Television Review: “The Curse of Von Dutch: A Brand to Die For” — Past Its Expiration Date

By Sarah Osman

As it chronicles the rise and fall of the titular Von Dutch brand, the series tries to exploit nostalgia and true crime at the same time.

For those of us who grew up during the early 2000s, we are more than familiar with the Von Dutch brand. The bright trucker hats adorned the noggins of nearly every celebrity. Looking back on these hats, it’s inexplicable why they were so popular, but then most of the trends that became the rage in the early 2000s were strange. Today, many of us have begun to look back on this confounding time in pop culture and wonder — what the hell happened? And why was any of it okay?

Hulu’s latest docuseries, The Curse of Von Dutch: A Brand to Die For, would have us believe that something very sinister lurked behind the appeal of those treasured trucker hats. As it chronicles the rise and fall of the titular Von Dutch brand, the narrative tries to exploit nostalgia and true crime at the same time. The irony becomes abundantly clear almost immediately — much like the fashion trends of the early aughts, the combo simply doesn’t work.

The three-episode miniseries charts the nasty side of Von Dutch, which goes beyond the typical corporate intrigue: at its start the series tells us that one of the co-founders was tried for first degree murder. That’s a bit much, even for the fashion world, and the series doesn’t stop there — the brand was embroiled in drugs, gangs, fights, and more drugs. While all of this heaped up skullduggery should make for entertaining TV, The Curse of Von Dutch goes nowhere.

Part of the problem is that too much is taken on. On the one hand, the series wallows in early 200s nostalgia — Crazy Town’s “Butterfly” is the opening tune. But the series never delves into why these hats caught on. That would lead to other interesting cultural questions — why did the early 2000s spawn so many bizarre fads? What in the world explains the transformation of Reality TV stars into celebrities? Why did we all love Paris Hilton so much?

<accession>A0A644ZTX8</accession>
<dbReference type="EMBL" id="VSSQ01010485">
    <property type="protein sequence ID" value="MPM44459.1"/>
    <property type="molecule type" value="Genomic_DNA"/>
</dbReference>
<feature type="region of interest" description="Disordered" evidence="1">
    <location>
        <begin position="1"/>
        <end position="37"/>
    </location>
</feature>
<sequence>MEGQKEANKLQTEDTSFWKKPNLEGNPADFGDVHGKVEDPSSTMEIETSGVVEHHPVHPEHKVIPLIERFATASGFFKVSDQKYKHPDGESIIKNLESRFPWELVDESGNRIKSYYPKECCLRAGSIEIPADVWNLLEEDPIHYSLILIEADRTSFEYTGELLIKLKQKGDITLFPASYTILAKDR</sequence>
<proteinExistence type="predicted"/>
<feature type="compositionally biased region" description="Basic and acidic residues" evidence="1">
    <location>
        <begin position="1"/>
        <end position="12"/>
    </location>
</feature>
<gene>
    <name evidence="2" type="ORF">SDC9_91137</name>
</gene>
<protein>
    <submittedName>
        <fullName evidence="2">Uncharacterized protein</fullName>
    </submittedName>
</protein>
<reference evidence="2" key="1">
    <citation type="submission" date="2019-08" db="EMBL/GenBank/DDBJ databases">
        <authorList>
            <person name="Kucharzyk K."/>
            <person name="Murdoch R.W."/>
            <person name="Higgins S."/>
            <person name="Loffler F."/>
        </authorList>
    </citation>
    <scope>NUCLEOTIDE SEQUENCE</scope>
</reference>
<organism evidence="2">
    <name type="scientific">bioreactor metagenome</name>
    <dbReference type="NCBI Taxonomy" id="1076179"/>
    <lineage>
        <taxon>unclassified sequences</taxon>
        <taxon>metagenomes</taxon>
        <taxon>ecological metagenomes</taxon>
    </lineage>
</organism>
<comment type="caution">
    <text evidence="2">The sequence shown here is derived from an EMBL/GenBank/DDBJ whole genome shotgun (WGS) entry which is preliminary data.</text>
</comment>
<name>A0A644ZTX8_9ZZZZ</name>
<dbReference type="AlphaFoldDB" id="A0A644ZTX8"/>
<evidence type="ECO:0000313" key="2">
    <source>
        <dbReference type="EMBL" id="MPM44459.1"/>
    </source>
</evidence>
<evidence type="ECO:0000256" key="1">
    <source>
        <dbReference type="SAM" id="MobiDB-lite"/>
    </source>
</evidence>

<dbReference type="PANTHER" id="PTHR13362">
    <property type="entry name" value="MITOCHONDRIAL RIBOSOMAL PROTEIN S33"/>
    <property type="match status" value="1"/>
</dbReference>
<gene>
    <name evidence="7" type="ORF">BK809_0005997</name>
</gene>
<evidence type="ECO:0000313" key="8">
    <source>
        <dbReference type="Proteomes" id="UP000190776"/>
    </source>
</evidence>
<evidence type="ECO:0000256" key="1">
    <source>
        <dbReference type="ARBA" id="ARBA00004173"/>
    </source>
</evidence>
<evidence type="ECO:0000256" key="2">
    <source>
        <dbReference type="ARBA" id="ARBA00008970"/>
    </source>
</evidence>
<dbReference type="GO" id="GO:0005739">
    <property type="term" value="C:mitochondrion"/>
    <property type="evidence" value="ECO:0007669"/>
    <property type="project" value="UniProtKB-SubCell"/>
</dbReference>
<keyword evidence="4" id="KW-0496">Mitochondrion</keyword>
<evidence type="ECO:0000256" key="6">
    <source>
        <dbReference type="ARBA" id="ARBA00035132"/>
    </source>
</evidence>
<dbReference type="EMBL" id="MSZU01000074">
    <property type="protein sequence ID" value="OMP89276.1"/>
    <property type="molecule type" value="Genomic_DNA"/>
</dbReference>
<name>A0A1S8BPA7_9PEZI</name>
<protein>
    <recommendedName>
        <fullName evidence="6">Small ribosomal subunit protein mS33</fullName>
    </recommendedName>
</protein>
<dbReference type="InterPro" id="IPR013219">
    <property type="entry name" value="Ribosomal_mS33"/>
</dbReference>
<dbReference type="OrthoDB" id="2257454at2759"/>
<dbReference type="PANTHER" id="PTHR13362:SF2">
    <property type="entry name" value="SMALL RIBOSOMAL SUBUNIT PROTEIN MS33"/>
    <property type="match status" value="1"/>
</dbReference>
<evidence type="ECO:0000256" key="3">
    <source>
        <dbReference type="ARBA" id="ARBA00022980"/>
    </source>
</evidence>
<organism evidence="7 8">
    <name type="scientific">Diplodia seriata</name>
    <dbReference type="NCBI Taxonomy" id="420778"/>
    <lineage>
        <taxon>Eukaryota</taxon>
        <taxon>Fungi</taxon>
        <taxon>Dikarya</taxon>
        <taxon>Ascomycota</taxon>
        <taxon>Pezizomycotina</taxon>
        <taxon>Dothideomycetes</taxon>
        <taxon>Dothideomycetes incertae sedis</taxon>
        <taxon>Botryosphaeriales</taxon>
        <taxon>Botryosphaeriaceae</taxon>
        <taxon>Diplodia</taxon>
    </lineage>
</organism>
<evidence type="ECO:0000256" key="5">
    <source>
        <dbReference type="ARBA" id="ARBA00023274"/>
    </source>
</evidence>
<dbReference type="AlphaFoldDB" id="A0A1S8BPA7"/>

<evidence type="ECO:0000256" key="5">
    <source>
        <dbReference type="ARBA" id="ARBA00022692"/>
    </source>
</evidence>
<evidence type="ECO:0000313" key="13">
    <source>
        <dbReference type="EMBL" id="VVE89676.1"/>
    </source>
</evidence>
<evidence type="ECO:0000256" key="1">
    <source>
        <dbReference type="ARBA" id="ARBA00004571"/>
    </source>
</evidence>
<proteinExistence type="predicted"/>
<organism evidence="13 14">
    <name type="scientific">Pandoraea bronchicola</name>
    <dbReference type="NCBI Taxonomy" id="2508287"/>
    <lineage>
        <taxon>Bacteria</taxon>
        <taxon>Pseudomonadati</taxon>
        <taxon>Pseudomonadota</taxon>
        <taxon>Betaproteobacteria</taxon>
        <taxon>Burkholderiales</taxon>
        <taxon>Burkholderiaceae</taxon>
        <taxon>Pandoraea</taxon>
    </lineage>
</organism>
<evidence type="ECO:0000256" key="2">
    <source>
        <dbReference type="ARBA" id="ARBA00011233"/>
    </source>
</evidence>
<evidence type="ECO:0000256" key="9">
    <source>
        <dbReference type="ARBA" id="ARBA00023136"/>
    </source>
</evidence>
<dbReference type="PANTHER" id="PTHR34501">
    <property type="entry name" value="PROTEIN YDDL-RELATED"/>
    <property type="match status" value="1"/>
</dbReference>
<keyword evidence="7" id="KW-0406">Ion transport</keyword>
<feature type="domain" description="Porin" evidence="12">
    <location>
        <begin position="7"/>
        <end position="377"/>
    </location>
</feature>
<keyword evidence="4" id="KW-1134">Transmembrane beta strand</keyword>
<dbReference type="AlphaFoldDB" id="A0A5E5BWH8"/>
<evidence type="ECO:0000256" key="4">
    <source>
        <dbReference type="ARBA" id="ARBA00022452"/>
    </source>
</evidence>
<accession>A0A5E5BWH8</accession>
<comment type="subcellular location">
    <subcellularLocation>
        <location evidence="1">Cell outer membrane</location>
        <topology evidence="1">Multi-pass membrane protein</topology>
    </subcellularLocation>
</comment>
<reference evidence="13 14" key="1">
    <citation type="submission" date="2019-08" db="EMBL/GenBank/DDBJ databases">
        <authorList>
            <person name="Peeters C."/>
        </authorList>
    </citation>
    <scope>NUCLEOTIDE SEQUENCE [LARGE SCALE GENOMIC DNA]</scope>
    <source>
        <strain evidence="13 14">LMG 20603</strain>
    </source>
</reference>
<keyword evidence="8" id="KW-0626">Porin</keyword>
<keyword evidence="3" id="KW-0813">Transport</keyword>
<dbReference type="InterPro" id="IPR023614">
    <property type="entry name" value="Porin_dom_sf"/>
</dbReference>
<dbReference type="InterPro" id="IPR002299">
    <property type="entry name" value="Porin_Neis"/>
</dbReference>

Besides backing away from probing the enigmas of marketing, the series tries to be a murder mystery, and that fizzles out because the details of the murder are far too grizzly. The continual teasing of the murder also comes off as  gratuitous. The series The Curse of Chippendales also delved into murder, but the drama treated its “curse” and each of its subjects — including the unfortunate murder victim — with deep respect and nuance. The Curse of Von Dutch has empathy for nothing — besides the bottom line.

The biggest failure here is that the series breaks the cardinal rule of filmmaking: don’t make it boring. The Curse of Von Dutch has just about 90 minutes worth of compelling conflict — it would have been much more effective as a movie. As it is, the proceedings drag on. Seemingly random stories in the first episode turn out to be important later on, but by the time they are referred to you don’t remember much about them — they sit buried under a pile of other stories. Do we need an  episode dedicated to the founding of Von Dutch, watching three men fight over which one really created the company? It would have made for far juicier drama (and been more pertinent to the eventual murder) if we had been given more details about the ways the members of the trio screwed each other over.

Many true life documentaries today try to limit the number of reenactments. The preferred choice is to focus on interviews and footage of the actual events. The Curse of Von Dutch also breaks this admirable rule and introduces a reenactment every five minutes. The result is that it makes the series feel as if it is a Civil War documentary, the kind one would find on the History Channel.

Ultimately, the “curse” of Von Dutch isn’t clear. But so what? Like the fads of the 2000s, the series turns into a joke soon after you have watched it.

Sarah Mina Osman is a writer residing in Wilmington, North Carolina. In addition to writing for The Arts Fuse, she has written for Watercooler HQ, The Huffington Post, HelloGiggles, Young Hollywood, and Matador Network, among other sites. Her work was included in the anthology Fury: Women’s Lived Experiences in the Trump Era. She is currently a first year fiction MFA candidate at the University of North Carolina Wilmington. When she’s not writing, she’s dancing, watching movies, traveling, or eating. She has a deep appreciation for sloths and tacos. You can keep up with her on Twitter and Instagram: @SarahMinaOsman

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